Wednesday, December 07, 2005

Superficial pluralism

Ladies and gentlemen, Notre Dame professor John Haldane, interviewed in Mercator.net:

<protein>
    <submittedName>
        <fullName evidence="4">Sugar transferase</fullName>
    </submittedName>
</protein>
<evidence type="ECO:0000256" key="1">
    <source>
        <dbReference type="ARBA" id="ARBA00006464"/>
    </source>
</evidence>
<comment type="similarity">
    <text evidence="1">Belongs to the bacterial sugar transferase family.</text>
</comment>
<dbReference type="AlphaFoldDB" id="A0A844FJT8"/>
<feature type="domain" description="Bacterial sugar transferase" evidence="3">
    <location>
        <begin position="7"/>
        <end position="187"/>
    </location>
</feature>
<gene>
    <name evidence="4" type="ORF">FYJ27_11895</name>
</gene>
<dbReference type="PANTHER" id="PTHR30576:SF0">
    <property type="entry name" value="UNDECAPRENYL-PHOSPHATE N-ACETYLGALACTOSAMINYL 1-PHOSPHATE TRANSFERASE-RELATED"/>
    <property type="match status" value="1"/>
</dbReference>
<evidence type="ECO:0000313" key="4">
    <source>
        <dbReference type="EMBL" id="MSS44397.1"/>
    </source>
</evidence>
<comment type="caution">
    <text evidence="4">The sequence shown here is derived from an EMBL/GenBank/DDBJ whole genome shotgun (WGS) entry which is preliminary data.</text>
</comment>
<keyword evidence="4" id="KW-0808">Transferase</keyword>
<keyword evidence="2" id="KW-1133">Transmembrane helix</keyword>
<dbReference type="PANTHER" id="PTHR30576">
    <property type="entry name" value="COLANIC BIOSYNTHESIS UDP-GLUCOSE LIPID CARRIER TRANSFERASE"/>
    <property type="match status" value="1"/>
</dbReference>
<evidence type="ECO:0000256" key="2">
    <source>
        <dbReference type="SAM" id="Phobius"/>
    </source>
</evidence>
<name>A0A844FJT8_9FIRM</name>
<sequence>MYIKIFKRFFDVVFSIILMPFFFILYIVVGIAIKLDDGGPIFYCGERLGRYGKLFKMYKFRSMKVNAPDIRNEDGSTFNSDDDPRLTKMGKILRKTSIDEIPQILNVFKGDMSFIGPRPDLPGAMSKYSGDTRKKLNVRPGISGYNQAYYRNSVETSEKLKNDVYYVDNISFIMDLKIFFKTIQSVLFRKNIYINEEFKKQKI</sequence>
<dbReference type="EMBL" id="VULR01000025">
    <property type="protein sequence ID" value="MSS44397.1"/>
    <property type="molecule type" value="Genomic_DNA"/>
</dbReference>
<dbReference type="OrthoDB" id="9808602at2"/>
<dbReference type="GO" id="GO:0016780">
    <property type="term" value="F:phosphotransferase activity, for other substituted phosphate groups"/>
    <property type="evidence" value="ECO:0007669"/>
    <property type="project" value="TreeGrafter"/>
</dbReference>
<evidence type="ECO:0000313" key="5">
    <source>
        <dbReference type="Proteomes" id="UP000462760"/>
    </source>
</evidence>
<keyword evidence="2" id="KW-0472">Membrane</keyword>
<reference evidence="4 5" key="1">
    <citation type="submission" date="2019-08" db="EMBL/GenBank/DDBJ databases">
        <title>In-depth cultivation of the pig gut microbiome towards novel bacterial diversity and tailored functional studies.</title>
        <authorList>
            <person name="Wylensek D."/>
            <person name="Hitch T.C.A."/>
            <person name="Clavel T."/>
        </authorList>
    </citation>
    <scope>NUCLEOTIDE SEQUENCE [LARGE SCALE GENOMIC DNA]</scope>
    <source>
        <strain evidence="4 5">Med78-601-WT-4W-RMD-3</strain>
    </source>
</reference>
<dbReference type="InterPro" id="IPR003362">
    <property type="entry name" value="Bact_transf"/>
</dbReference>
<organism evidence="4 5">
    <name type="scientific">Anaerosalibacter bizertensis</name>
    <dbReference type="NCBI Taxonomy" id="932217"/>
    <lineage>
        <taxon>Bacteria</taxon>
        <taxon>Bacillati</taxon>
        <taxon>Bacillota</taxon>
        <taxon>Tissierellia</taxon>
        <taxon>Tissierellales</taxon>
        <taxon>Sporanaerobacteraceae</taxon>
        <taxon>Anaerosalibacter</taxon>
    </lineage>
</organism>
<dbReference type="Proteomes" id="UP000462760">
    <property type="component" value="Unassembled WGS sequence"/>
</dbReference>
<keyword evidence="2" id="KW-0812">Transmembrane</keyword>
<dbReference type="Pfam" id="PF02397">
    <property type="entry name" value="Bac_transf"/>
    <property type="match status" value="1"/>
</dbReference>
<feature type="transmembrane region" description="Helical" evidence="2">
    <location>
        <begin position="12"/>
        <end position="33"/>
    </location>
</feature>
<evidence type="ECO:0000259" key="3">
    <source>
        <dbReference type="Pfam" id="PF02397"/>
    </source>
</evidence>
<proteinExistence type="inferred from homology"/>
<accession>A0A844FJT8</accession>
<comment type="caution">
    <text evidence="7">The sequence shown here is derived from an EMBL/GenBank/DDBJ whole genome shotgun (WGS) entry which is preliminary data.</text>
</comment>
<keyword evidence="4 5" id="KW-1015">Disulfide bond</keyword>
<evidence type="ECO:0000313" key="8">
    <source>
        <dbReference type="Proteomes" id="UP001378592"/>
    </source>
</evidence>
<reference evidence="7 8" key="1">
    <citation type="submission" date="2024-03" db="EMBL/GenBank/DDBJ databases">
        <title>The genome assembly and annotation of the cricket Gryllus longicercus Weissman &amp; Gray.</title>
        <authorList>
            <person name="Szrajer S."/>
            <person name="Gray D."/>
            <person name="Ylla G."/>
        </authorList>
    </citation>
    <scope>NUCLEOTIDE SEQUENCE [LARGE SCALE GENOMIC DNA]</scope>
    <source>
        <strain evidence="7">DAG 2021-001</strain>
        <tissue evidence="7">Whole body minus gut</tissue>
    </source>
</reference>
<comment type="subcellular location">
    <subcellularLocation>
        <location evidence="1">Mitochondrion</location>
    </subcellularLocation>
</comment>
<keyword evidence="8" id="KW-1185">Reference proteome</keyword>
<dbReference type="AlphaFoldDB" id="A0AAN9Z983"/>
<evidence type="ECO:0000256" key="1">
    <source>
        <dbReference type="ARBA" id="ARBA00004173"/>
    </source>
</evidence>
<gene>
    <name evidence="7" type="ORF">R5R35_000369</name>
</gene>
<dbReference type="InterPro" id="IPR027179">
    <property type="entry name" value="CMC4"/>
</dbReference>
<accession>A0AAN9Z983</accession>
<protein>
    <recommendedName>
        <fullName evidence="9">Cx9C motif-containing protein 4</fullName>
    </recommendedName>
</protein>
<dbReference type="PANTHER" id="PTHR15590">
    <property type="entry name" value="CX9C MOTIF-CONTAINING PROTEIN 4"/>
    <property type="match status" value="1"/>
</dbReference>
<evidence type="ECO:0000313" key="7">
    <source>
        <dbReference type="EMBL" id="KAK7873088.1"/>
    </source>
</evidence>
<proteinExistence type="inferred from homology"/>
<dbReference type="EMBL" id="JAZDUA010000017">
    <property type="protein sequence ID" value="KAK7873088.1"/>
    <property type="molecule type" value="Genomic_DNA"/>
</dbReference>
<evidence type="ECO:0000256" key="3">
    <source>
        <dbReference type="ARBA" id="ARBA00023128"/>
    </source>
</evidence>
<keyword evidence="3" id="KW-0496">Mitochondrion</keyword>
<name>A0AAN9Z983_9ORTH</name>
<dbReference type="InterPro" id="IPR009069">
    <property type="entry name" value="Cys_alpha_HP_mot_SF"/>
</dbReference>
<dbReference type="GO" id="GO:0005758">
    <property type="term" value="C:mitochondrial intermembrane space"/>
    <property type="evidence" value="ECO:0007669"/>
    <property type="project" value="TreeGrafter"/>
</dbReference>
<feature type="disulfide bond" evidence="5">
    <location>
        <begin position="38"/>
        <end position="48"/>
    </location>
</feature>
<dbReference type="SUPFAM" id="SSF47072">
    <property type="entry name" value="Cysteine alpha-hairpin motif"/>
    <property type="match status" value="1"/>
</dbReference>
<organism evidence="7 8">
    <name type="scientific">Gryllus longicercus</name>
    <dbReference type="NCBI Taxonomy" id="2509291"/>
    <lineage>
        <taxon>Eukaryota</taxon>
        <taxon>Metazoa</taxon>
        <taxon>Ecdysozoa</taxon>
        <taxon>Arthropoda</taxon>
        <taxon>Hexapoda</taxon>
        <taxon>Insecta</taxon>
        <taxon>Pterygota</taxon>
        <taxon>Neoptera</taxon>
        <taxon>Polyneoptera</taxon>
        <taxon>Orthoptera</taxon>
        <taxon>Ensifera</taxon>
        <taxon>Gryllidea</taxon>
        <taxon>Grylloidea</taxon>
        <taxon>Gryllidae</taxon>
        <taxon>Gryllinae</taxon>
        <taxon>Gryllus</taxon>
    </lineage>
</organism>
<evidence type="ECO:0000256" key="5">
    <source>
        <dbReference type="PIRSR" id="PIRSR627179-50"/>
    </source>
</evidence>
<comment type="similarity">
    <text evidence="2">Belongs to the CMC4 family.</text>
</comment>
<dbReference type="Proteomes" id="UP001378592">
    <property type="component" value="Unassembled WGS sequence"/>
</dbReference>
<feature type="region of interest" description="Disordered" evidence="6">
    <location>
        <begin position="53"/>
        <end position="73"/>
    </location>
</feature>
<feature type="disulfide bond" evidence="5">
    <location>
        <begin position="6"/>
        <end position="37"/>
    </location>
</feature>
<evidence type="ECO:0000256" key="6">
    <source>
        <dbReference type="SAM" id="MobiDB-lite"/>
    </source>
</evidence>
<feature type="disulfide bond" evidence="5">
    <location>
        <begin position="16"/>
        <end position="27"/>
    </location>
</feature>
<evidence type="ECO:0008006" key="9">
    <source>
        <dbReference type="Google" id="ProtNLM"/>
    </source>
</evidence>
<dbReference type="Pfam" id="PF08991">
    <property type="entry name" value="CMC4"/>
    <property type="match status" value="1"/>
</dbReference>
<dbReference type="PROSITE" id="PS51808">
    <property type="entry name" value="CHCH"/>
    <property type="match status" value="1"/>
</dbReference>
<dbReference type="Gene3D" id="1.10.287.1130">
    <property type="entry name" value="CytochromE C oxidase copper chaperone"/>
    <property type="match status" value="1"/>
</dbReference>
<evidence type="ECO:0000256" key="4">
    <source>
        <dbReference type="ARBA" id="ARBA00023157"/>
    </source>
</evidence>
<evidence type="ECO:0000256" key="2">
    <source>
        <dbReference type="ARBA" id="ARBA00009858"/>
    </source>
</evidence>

Haldane:There are two kinds of pluralism that we find today in Western countries. One is a lifestyle pluralism, a variety of ways of living. That can be quite superficial, simply like cakes, clothing or furniture or whatever. And there is a deeper diversity or plurality, a pluralism of philosophies or ideologies... So if you take, marriage, for example, Jews, Christians and Muslims tend actually to share, broadly speaking, the same views about this. The diversity comes among people who don’t have an ideology... But these are really not expressions of deep philosophies. These are expressions of consumerism, of the desire to have more choices. Serrano: What would you like to see? Haldane: I think that two things need to be done. One is the need to make a negative critique of superficial pluralism. We should be ready to show that although there is a great deal of diversity there, it doesn’t reveal deep philosophy, it’s rather shallow. That’s the negative side. And then the positive side is that the advocates of deep ideologies —- and these days, the only deep ideologies tend to be religious, because Marxism has gone -- need to work together to think about what exactly they share. ... We have to create a thoroughgoing, extensive and perceptive and rhetorically effective critique of the superficiality of consumer choice in society. And at the same time we have to try to among ourselves to develop a coherent, deeper account of how you might try to think about things like the human life, human reproduction, death and so on. ... It’s not so much that we need to do more philosophy. I think we need to recover a more natural and simpler style of explanation, less scholastic, less technical, more natural. Also we need to promote that in effective rhetorical modes, using imagination, examples, illustrating, rather than just giving people arguments. That’s why I think things like films, journalism, novels, music are much more important in our world. That’s where people are,

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